Lucy Drake was born into a family with a legal dispute. A forty-year court case over the invention of a pressure-regulating water valve looms over her head. Lucy and her brother live humble lives and give all their spare time trying to stop their money-hungry Uncle Thomas, who has set the price of the valve so high that the common tenement owners in New York City can't afford it, and therefore thousands of people in those tenements live without running water. Working for the Associated Press as a telegrapher has allowed Lucy to tap into the line of her uncle's attorney, and that's the only way Lucy and Nick are staying ahead of Uncle Thomas's tactics.
A problem at work brings Lucy in contact with Sir Colin Beckwith, a British Reuters employee who has come to America in search of a wealthy bride whose fortune can help restore his ancestral estate. There's an immediate attraction between the two of them, despite the fact that they work for rival news agencies and Lucy has no money to help bring Whitefriars back to glory. Their friendship solidifies when Colin agrees not to expose Lucy's illegal tap and Lucy agrees to bury a society column about the jitters Colin suffers after his time spent covering the Boer War.
When a message comes across Lucy's hidden tap that appears to be about a planned assassination attempt on President Theodore Roosevelt, Lucy has no one to turn to except Colin. She tries to go to the police but they mostly scoff at her for having no evidence besides a vague telegram of questionable origin. Colin offers to act as a secret agent and go directly into the territory of the man Lucy dreads most - her nefarious uncle - to see what he can discover about the assassination plot. If he can meet wealthy and eligible young ladies on his trip upstate, all the better.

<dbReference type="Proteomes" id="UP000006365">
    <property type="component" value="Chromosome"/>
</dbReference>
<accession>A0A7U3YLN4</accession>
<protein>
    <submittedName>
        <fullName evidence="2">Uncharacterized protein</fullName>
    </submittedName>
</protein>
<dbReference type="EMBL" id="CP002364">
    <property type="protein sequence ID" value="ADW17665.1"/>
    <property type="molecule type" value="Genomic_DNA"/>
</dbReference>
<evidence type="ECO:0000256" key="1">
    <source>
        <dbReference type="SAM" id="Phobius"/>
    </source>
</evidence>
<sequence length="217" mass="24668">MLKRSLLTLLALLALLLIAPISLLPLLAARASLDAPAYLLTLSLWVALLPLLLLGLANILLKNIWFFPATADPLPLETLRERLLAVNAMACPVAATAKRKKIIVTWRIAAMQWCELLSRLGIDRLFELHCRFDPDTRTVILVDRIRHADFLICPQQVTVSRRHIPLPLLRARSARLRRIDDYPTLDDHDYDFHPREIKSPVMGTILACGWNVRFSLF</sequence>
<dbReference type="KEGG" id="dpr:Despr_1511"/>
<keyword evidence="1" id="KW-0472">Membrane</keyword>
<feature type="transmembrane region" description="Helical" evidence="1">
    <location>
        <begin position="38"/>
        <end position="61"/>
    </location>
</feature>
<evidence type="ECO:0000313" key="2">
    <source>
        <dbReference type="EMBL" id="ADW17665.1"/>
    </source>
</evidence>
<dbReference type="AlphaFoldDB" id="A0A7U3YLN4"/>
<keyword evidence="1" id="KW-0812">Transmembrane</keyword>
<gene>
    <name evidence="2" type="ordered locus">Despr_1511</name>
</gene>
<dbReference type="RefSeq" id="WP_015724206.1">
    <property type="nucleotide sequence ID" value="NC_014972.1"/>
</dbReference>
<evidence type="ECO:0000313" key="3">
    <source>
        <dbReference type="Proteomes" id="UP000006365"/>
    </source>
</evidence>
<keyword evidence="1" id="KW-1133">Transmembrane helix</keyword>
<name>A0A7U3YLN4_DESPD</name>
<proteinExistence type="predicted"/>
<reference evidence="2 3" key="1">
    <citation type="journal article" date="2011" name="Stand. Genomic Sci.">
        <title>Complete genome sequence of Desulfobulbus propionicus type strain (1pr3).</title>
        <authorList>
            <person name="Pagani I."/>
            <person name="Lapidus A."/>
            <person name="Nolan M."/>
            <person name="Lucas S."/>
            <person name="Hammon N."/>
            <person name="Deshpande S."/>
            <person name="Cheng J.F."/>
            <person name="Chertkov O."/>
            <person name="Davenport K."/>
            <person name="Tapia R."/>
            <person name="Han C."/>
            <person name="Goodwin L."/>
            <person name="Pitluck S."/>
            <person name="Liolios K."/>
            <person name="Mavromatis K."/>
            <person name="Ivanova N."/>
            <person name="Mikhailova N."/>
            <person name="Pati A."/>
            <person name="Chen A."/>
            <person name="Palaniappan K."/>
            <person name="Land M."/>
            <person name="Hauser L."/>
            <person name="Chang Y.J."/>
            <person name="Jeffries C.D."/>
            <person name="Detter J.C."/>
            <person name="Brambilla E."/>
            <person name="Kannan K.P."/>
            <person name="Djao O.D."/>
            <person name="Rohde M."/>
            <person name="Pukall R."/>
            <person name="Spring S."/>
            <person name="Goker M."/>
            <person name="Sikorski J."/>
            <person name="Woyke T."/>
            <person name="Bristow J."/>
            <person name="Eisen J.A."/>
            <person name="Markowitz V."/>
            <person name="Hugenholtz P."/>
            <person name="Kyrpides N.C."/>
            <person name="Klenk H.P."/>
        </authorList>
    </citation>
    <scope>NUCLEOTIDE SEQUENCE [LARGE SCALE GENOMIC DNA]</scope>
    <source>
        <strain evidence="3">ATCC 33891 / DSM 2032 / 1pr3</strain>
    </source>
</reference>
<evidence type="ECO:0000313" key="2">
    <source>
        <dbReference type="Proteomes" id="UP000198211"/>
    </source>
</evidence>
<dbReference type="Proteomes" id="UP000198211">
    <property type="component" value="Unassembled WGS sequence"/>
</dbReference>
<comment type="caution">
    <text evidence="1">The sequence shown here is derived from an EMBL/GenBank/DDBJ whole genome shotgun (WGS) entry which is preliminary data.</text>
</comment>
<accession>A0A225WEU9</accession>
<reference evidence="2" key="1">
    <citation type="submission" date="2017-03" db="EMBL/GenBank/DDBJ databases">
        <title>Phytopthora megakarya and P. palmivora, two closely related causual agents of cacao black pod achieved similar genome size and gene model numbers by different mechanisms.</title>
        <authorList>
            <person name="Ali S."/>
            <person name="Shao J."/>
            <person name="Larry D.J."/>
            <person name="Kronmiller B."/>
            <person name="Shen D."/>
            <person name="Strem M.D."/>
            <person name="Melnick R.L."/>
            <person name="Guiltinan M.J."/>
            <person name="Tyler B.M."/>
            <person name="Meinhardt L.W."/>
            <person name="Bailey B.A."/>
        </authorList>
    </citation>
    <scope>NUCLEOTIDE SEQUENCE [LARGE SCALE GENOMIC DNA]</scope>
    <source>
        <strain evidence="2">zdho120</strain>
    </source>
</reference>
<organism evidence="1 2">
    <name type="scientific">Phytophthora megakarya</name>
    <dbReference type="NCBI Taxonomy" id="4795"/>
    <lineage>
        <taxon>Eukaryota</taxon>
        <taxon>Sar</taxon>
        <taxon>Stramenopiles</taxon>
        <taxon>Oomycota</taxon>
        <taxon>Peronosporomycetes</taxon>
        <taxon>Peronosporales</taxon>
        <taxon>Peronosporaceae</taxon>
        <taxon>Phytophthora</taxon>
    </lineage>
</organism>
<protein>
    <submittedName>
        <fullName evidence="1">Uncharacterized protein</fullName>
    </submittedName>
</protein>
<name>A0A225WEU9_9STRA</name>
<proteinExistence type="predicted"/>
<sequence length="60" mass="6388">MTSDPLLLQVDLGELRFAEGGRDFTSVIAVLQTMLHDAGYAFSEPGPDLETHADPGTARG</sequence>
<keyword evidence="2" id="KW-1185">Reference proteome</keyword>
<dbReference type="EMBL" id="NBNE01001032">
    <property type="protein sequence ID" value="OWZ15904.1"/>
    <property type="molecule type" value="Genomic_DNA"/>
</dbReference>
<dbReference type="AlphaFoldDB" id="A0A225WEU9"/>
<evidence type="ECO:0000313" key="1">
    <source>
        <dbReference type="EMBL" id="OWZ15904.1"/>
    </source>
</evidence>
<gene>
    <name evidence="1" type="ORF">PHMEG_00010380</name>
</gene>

Through twists, turns, kidnappings, and senseless cruelty, Lucy and Colin are both about to discover what is important in life. Their reaction to this new understanding will lead each of them down paths they never expected - and readers will be surprised, as well!
This is a book that will have quite a draw for historical fans. There are so many wonderful things it digs into - telegraphs, tenements, the downfall of many British estates as the twentieth century arrived, Roosevelt's unpopularity as he was working towards the Panama Canal, even Victorian stuffed animal tableaux! I feel like it might be a little heavy on history for the average reader, but I was captivated and truly enjoyed every aspect of this suspenseful novel.
I received my copy of the book from the publisher. All opinions in this review are my own.